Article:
Friday, December 2, 2011

25 Gifts & Ornaments #5 - Christmas Bulb Soldered Charm

Oh yeah....we're gettin' out the power tools....sort of - LOL!!
A soldering iron is a power tool right?!?! 
Well, it is in my book!

Remember I told you that several people asked about Christmas charm ideas.  Well today is the first I wanted to share with you...and yes, those vintage Christmas bulbs are making a showing again. 

25 Gifts & Ornaments
#5 - Christmas Bulb
Soldered Charm

I know this isn't a complete how to on's hard taking photos of soldering by yourself.  It is definitely a two hand process.  I have a step by step photo tutorial section in my book - Teach Yourself Visually Collage & Altered Arts - that will walk you through each step of the process.  At some point I'll put together a video on it.

*NOTE: I am using Simply Swank soldering products.  Of course you can use whatever you (or your dh) have in your (his) stash.  I would make sure that you are using silver solder and acid free flux just to be safe. 

Christmas Bulbs
Copper Tape
Soldering Iron
Silver Solder
(optional) Alcohol Inks


1. First you're going to make some sort of  hanger for the charm using wire.  I tried lots of different types of hangers but found that winding the wire through the threads of the bulb as shown below work best....

Christmas Light Bulb Charm 005

2. After you've wound the wire, use the rest of the wire to make the loop. 

Christmas Light Bulb Charm 006

3.  When you're soldering you need to cover the are you want soldered with copper tape.  This is what your solder will stick to.  The copper tape comes in all sorts of  widths and even a nifty wavy edge!

TIP: You could use decorative scissors or border punches to make your own fun copper tape!!!  Simply use a wider width and trim away!

 Since our area to be soldered is so small I'm going to stick with just the plain or wavy. You really won't see much of the deco edge because of the shape of the bulb.

Christmas Light Bulb Charm 007

Wrap the wire and metal cap of the bulb with copper tape.

*Remember - the solder will only stick to the copper tape!

Christmas Light Bulb Charm 008

And here are several of my bulbs wired and wrapped...ready to solder.

Christmas Light Bulb Charm 010

4. Now that you're ready to solder you will need to paint a bit of flux on the tape.  The flux will help remove residues and help the bonding process between the copper tape and solder.  It also helps give you the smooth look.

Note: It does evaporate with heat so you may need to re-apply it if you notice the solder isn't "flowing".

Christmas Light Bulb Charm 012

5. Make sure the tip of your soldering iron is bright and shiny* before you begin.  If it's not, simply wipe the tip off on a damp sponge.  This will remove the impurities which will hamper the bonding process.

*NOTE - the tip may become dirty as you solder.  You can clean it off at any point during the soldering process to ensure a great looking finished solder.

6. Pick up a bit of the solder and place it on the copper tape.  If you have followed all of the above steps you will notice how the silver solder immediately turns molten and flows over the copper tape.  Continue picking up solder (cleaning the tip as needed) and covering the entire copper cap.

Christmas Light Bulb Charm 014

And here are the charms after they have been soldered.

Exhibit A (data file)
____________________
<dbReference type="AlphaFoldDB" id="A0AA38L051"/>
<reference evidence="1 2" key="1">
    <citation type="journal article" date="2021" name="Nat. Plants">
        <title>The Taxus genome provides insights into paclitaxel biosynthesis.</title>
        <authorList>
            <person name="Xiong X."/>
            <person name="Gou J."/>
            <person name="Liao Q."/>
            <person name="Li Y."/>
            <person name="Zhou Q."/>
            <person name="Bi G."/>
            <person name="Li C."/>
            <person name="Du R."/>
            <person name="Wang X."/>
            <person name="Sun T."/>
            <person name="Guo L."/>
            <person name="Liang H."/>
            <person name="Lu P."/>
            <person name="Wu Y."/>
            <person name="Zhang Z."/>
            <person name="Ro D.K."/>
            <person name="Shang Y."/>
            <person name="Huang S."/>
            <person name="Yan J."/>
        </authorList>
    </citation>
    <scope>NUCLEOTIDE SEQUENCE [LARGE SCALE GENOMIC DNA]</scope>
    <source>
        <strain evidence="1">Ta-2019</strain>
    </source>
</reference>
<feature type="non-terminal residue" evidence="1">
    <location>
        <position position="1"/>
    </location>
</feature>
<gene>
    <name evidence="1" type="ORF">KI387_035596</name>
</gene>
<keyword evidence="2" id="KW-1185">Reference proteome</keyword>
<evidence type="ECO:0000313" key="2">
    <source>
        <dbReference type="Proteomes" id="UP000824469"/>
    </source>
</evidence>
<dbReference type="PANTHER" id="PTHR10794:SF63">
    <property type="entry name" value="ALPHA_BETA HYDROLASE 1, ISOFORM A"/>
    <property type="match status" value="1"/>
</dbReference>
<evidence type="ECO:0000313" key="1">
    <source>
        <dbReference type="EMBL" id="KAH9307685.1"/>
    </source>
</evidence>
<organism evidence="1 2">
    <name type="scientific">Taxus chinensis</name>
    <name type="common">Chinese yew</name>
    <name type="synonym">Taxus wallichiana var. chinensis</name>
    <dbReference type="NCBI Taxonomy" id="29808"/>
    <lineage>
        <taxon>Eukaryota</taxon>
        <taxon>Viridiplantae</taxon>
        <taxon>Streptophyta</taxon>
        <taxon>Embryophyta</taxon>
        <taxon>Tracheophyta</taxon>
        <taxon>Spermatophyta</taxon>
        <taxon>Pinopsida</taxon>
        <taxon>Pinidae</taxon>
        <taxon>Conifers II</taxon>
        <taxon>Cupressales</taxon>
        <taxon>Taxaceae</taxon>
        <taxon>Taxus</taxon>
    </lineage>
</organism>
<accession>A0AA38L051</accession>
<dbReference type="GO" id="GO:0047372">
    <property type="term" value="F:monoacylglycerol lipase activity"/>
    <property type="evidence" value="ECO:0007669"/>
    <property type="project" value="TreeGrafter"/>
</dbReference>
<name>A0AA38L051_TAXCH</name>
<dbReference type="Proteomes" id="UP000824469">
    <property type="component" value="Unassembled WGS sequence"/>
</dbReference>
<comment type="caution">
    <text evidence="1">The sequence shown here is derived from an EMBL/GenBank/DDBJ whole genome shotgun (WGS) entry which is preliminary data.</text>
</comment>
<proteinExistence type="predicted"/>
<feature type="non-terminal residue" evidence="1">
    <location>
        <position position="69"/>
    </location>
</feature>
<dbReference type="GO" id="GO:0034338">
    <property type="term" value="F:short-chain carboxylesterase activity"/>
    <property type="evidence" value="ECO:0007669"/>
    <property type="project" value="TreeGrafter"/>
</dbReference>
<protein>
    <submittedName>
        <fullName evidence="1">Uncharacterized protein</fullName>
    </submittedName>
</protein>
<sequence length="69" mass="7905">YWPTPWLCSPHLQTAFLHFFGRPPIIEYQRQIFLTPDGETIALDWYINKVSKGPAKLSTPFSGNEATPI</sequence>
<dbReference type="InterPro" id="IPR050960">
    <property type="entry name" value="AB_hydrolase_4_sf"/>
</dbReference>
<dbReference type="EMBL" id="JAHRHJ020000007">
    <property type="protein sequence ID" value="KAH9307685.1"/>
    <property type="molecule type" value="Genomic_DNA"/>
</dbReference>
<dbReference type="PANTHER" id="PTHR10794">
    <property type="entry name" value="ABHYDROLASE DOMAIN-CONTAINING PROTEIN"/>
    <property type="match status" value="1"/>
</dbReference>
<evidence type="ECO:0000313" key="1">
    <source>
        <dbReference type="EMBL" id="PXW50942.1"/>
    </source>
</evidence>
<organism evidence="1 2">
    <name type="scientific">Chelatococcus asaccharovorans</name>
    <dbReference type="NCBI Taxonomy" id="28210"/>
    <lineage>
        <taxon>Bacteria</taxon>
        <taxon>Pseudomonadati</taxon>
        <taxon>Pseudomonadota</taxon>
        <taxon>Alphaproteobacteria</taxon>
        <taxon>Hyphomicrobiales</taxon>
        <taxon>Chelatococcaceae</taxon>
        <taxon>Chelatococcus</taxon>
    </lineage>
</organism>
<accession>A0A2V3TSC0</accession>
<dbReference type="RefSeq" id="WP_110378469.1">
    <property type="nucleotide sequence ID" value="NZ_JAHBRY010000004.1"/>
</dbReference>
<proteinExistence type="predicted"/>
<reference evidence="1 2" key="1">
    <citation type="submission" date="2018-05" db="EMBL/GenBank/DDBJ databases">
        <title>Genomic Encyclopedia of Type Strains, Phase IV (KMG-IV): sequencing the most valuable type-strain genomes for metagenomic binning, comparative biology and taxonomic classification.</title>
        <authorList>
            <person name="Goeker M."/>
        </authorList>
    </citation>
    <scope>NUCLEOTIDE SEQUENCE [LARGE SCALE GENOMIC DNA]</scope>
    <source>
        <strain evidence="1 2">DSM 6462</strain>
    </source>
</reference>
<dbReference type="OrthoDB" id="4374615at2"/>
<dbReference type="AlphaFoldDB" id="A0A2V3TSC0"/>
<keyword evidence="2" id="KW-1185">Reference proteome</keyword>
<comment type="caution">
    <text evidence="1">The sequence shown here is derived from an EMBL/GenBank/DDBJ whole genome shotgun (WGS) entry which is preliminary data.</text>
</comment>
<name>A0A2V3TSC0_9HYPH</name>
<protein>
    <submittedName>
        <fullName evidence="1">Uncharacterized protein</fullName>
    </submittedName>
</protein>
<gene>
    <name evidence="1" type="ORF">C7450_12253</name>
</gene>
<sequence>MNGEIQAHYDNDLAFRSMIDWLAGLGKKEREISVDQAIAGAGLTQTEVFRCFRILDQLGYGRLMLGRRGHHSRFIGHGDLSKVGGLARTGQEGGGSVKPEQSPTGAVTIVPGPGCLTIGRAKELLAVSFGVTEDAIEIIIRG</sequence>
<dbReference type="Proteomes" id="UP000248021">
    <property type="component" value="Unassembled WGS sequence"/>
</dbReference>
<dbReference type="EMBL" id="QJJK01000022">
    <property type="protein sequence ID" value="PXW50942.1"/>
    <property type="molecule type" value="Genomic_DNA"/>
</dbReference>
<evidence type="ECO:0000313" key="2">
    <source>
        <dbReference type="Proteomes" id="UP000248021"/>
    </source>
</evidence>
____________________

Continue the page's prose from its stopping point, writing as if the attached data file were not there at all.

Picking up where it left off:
Christmas Light Bulb Charm 015

7. (optional) Now I noticed that because I used the twisted wire thing in the threads of the cap my soldered pieces can unscrew....  Since I didn't want them to come off I simply unscrewed them a bit, added a touch of glass/jewelry glue and screwed it back on securely.  If you use a different format for attaching your wire you may be able to skip this step.
Christmas Light Bulb Charm 016

Now, you can leave the charms as is.....

Christmas Light Bulb Charm 017

Or you could use a bit of alcohol ink to color the soldered caps....

Christmas Light Bulb Charm 018

or the metal mixatives...
Christmas Light Bulb Charm 019

So there you go...
This is a really easy and a very fun technique once you get started. 
I hope you won't be intimidated by using the solder. 
There is nothing to be afraid of...honest!
It took me about 20 minutes to solder 10 charms...
I was having so much fun, I was hunting for more things to solder - LOL!!


  1. Those are really, really cool! Love those vintage bulbs!

  2. Roni -

    Love how these turned out. Soldering is one of those things I've always been afraid to try on my own. I mean, this is the woman who's acrylic nails caught fire when I was lapworking some beads - LOL! Not once, but twice! I was so intent on what I was doing in the class (I was making a marble), that I never realized I put my nail in the flame! I am hoping to take a jewelry class in the near future that will show me how to solder so I'll feel a bit more confident. I know, I'm a sissy!

    Elaine Allen

  3. The memories these bulbs bring.......

  4. Qoh darn! I just threw away a bunch of these bulbs!I decided to clean out some of the old Christmas stuff in the basement. Who knew old bulbs could be a cool ornament!Hummmm, I may have to swipe some off the trees hubby decorated outside!Thanks for another terrific idea!
    Olde Crow Mercantile

  5. great charms!! it's always nice to recycle vintage items.

  6. Very cool Roni! I have some of those kind of bulbs:)

  7. Love it! Hmmmmm..I'm thinking night light bulbs could be used for this?? I don't have any of the bulbs:(( think I'll have to give it a try! Thanks for doing this for us Roni!

  8. These turned out great. I have to try soldering. I have everything for it, just need to make my mind up to do it!

  9. Neat! I may have to try this. My Mom solders, so she can show me how. It would open some options in jewelry making, too. :)


Thanks for your thoughts and comments!